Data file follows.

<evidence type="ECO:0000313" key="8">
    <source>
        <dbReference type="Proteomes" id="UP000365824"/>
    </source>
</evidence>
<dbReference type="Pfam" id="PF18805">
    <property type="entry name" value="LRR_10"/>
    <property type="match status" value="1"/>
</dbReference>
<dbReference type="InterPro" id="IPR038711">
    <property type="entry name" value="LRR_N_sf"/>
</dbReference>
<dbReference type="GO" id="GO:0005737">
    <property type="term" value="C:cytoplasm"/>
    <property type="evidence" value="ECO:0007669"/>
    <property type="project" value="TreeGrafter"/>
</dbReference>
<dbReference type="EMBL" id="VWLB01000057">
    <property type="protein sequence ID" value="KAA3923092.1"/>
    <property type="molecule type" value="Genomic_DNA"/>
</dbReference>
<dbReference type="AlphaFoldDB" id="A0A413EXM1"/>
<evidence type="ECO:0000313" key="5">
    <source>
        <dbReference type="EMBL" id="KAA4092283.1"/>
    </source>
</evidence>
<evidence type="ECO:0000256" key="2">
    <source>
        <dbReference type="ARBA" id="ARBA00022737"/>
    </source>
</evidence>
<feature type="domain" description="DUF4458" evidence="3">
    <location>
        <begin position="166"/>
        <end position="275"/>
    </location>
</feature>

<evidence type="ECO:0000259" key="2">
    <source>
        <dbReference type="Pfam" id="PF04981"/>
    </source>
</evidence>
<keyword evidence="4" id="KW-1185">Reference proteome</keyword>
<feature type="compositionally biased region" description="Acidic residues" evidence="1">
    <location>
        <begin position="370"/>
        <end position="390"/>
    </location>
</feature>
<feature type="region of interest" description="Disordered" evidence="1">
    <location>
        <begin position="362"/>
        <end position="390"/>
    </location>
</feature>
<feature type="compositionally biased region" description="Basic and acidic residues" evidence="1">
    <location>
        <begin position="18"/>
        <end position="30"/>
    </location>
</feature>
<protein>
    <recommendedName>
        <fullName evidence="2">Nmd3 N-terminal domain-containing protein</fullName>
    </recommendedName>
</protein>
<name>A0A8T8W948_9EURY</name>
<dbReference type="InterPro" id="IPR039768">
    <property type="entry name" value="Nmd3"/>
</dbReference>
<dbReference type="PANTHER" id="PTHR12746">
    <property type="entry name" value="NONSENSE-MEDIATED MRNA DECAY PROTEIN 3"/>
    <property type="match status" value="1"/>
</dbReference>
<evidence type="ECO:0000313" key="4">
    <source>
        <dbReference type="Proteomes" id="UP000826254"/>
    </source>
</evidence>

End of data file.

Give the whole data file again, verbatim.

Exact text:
<evidence type="ECO:0000313" key="8">
    <source>
        <dbReference type="Proteomes" id="UP000365824"/>
    </source>
</evidence>
<dbReference type="Pfam" id="PF18805">
    <property type="entry name" value="LRR_10"/>
    <property type="match status" value="1"/>
</dbReference>
<dbReference type="InterPro" id="IPR038711">
    <property type="entry name" value="LRR_N_sf"/>
</dbReference>
<dbReference type="GO" id="GO:0005737">
    <property type="term" value="C:cytoplasm"/>
    <property type="evidence" value="ECO:0007669"/>
    <property type="project" value="TreeGrafter"/>
</dbReference>
<dbReference type="EMBL" id="VWLB01000057">
    <property type="protein sequence ID" value="KAA3923092.1"/>
    <property type="molecule type" value="Genomic_DNA"/>
</dbReference>
<dbReference type="AlphaFoldDB" id="A0A413EXM1"/>
<evidence type="ECO:0000313" key="5">
    <source>
        <dbReference type="EMBL" id="KAA4092283.1"/>
    </source>
</evidence>
<evidence type="ECO:0000256" key="2">
    <source>
        <dbReference type="ARBA" id="ARBA00022737"/>
    </source>
</evidence>
<feature type="domain" description="DUF4458" evidence="3">
    <location>
        <begin position="166"/>
        <end position="275"/>
    </location>
</feature>

<evidence type="ECO:0000259" key="2">
    <source>
        <dbReference type="Pfam" id="PF04981"/>
    </source>
</evidence>
<keyword evidence="4" id="KW-1185">Reference proteome</keyword>
<feature type="compositionally biased region" description="Acidic residues" evidence="1">
    <location>
        <begin position="370"/>
        <end position="390"/>
    </location>
</feature>
<feature type="region of interest" description="Disordered" evidence="1">
    <location>
        <begin position="362"/>
        <end position="390"/>
    </location>
</feature>
<feature type="compositionally biased region" description="Basic and acidic residues" evidence="1">
    <location>
        <begin position="18"/>
        <end position="30"/>
    </location>
</feature>
<protein>
    <recommendedName>
        <fullName evidence="2">Nmd3 N-terminal domain-containing protein</fullName>
    </recommendedName>
</protein>
<name>A0A8T8W948_9EURY</name>
<dbReference type="InterPro" id="IPR039768">
    <property type="entry name" value="Nmd3"/>
</dbReference>
<dbReference type="PANTHER" id="PTHR12746">
    <property type="entry name" value="NONSENSE-MEDIATED MRNA DECAY PROTEIN 3"/>
    <property type="match status" value="1"/>
</dbReference>
<evidence type="ECO:0000313" key="4">
    <source>
        <dbReference type="Proteomes" id="UP000826254"/>
    </source>
</evidence>